Lady Gaga gave an impassioned speech for mental health awareness and support, and it may be her best yet
Lady Gaga has long used her platform to talk about issues far bigger than herself, from LGBT rights to sexual assault. Her acceptance speech at the SAG-AFTRA Patron of the Artists Award fundraiser was no different — she used the entire speech to open up about her struggles with mental illness and make an impassioned plea for better mental health awareness and support.
“After years and years of saying yes to jobs, interviews, events — all opportunities, of course that I am so humbled and grateful to have had, because I know that there are so many who have not — and after working as hard as I possibly could to achieve my dreams, slowly but surely the word yes — ‘Yes, sure’ — became too automatic and my inner voice shutdown, which I have learned now is very unhealthy,” she said. “I was not empowered to say no.”
She continued that as she got busier and took less time to care for herself, she would “blackout for seconds or minutes” and “see flashes of things I was tormented by.”
“There were also symptoms, symptoms of dissociation and PTSD, and I did not have a team that included mental health support,” she added. “This later morphed into physical chronic pain, fibromyalgia, panic attacks, acute trauma responses, and debilitating mental spirals that have included the suicidal ideation and masochistic behavior. Okay. I’m done with my list, but that list changed my life. And it changed my life not in a good way.”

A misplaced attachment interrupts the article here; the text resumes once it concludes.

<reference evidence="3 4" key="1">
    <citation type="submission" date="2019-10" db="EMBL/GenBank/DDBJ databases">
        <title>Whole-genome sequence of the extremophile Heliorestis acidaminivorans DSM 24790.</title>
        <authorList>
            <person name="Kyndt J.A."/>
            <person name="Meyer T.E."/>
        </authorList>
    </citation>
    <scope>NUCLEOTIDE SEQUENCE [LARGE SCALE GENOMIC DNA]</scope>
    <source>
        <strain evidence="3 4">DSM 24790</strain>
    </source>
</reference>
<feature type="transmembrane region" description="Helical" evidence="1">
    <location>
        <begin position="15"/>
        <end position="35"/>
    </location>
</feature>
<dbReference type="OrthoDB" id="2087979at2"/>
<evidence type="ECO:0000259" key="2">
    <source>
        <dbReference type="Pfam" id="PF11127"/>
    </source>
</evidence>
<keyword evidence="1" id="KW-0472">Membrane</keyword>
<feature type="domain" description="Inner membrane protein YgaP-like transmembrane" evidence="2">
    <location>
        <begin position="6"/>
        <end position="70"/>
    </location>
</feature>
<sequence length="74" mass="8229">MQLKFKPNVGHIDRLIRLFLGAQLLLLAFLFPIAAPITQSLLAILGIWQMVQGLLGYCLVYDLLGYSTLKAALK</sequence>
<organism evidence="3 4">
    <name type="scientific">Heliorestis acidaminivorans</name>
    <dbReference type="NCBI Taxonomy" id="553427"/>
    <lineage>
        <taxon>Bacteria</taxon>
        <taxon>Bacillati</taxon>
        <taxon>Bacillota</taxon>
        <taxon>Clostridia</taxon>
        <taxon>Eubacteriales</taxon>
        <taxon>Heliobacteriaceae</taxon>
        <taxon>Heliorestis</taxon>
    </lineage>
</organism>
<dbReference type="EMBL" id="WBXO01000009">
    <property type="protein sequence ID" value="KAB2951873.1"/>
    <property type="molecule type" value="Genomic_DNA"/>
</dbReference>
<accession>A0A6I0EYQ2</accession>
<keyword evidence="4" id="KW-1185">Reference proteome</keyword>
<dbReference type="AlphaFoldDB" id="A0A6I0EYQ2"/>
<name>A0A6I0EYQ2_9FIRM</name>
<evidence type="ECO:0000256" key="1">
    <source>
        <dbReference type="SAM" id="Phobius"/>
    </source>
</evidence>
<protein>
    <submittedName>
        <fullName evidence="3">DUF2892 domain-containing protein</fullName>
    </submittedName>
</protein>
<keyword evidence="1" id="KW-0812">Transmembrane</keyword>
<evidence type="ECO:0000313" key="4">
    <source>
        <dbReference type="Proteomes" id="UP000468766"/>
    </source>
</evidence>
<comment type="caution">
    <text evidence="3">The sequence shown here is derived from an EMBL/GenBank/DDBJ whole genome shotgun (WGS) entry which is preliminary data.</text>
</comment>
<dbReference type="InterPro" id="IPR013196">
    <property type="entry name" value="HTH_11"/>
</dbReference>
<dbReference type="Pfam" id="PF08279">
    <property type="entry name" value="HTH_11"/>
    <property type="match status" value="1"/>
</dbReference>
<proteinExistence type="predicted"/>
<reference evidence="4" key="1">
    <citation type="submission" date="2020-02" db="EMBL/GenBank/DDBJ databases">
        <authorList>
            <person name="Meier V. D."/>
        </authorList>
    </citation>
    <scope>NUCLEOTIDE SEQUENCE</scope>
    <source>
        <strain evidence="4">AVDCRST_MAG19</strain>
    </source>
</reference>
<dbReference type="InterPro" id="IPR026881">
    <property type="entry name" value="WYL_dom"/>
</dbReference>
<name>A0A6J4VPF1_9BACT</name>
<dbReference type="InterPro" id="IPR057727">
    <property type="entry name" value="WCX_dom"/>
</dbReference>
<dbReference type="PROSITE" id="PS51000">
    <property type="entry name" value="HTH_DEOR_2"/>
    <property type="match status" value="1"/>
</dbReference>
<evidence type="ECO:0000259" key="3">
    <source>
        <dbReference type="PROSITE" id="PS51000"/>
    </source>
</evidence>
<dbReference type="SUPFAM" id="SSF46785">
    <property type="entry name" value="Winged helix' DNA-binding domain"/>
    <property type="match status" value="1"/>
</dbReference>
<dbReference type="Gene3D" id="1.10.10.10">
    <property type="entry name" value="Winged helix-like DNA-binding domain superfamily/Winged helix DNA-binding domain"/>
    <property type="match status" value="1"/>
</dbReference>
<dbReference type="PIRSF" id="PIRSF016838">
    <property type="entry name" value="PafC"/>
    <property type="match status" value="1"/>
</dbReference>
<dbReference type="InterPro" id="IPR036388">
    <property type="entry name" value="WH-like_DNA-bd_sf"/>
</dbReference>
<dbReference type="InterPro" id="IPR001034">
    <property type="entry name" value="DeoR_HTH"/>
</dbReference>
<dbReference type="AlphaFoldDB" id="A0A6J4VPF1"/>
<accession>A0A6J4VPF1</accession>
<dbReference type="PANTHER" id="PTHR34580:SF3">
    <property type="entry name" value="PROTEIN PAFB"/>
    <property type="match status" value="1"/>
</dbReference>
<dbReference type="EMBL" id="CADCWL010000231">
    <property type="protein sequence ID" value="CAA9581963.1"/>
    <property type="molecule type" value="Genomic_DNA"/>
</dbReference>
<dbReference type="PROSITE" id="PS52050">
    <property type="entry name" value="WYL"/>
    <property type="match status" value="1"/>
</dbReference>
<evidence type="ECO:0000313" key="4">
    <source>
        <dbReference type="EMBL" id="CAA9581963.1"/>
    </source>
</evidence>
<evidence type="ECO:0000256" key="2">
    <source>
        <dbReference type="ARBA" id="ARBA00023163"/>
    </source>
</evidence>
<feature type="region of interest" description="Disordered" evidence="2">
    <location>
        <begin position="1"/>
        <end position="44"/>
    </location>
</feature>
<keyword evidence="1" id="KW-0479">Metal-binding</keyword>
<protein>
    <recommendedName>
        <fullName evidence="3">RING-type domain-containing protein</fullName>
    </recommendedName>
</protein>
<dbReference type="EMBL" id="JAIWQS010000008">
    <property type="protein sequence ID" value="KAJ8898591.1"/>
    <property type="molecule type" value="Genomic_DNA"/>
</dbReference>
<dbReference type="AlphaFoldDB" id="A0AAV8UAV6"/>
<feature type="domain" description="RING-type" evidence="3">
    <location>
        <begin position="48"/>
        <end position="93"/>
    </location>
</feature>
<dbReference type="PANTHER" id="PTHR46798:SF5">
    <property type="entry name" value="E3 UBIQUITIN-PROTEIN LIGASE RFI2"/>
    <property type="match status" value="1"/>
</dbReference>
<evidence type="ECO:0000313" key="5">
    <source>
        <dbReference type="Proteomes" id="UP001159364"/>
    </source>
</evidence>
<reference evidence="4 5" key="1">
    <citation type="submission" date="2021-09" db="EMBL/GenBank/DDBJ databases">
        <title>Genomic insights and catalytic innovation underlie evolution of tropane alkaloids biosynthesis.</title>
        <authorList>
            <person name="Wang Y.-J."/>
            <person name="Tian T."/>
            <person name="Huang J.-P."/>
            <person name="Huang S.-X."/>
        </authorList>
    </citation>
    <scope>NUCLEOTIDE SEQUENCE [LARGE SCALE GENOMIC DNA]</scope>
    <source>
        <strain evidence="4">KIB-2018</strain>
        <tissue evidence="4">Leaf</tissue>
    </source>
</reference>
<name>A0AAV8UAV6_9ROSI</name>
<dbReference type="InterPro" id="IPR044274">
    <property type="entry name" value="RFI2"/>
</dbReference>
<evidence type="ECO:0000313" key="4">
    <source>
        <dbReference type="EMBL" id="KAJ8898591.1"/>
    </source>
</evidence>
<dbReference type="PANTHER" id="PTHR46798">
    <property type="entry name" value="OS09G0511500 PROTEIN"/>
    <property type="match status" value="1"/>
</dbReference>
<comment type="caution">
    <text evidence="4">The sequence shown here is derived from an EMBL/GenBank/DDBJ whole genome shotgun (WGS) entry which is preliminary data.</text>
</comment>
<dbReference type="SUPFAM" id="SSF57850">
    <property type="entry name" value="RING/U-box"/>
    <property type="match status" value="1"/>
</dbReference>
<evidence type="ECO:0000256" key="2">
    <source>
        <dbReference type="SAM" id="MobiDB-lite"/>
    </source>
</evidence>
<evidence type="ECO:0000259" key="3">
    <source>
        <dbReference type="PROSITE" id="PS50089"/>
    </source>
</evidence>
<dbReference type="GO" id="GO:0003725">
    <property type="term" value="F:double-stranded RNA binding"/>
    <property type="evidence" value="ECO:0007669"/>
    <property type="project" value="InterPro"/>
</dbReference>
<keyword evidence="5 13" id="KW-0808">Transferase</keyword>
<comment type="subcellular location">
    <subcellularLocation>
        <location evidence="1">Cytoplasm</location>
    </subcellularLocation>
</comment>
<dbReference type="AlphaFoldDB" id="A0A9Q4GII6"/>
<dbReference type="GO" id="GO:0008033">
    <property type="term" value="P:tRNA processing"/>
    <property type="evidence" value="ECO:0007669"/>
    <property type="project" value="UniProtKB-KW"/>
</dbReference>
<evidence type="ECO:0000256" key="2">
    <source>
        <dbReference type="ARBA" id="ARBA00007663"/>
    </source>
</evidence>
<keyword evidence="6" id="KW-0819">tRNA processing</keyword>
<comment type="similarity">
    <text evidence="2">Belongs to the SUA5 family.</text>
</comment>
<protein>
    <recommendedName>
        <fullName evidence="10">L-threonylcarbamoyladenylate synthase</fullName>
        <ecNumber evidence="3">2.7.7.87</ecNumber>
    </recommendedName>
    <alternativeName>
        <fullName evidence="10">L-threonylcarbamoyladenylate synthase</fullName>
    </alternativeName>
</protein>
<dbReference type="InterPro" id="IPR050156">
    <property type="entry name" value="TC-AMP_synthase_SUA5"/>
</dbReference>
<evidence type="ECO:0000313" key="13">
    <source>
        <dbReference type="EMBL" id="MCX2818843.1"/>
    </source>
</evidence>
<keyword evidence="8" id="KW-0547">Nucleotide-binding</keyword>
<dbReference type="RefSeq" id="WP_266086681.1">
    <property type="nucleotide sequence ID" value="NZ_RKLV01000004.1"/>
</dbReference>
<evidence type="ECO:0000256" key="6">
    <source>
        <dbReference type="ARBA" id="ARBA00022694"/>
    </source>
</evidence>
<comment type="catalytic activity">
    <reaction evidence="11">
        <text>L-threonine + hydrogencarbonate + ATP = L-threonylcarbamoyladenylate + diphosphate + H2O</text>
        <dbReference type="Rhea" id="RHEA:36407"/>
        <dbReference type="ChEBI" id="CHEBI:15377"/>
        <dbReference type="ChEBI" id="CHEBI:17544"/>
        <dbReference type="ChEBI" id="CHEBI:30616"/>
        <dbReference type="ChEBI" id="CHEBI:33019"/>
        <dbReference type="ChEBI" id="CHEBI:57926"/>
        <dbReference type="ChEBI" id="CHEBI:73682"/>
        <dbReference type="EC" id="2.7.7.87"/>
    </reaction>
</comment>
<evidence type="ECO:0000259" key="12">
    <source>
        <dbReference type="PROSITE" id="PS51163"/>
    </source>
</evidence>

The real takeaway from Gaga’s message? Don’t do what she did, and wait too long to ask for help.
“I’m telling you this because for me it was too late,” she said. “I needed help earlier. I needed mental health care. I needed someone to see not through me or see the star that I’d become but rather see the darkness inside that I was struggling with.
“I wish I had mental health resources then because although what I have is treatable and can hopefully and will get better over time, if there was preventative mental healthcare accessible to me earlier, I believe it might not have gotten as bad as it did. I wish there had been a system in place to protect and guide me. A system in place to empower me to say no to things I felt I had to do. A system in place to empower me to stay away from toxic working environments or working with people that were of seriously questionable character.”
Gaga’s message is so important. And it’s already resonating with fans.
What Lady Gaga says is real, and it’s true. Too many people avoid seeking help for their mental illnesses until its too late. And they do it because there is still a stigma attached to mental health conversations, even in 2018. What will end that stigma is for influential people — like Lady Gaga — to keep speaking out and reminding us that mental illness does not discriminate, and any of us can find ourselves fighting it.
This isn’t the first time Lady Gaga has been forthcoming about her own struggles with mental illness. In late 2016, she revealed she lives with PTSD from a sexual assault that happened when she was 19. A few months later, she wrote a powerful open letter about living with the illness.
There’s still a long way to go to overcome the stigma surrounding mental illness. But with advocates like Lady Gaga, we’re getting closer every day.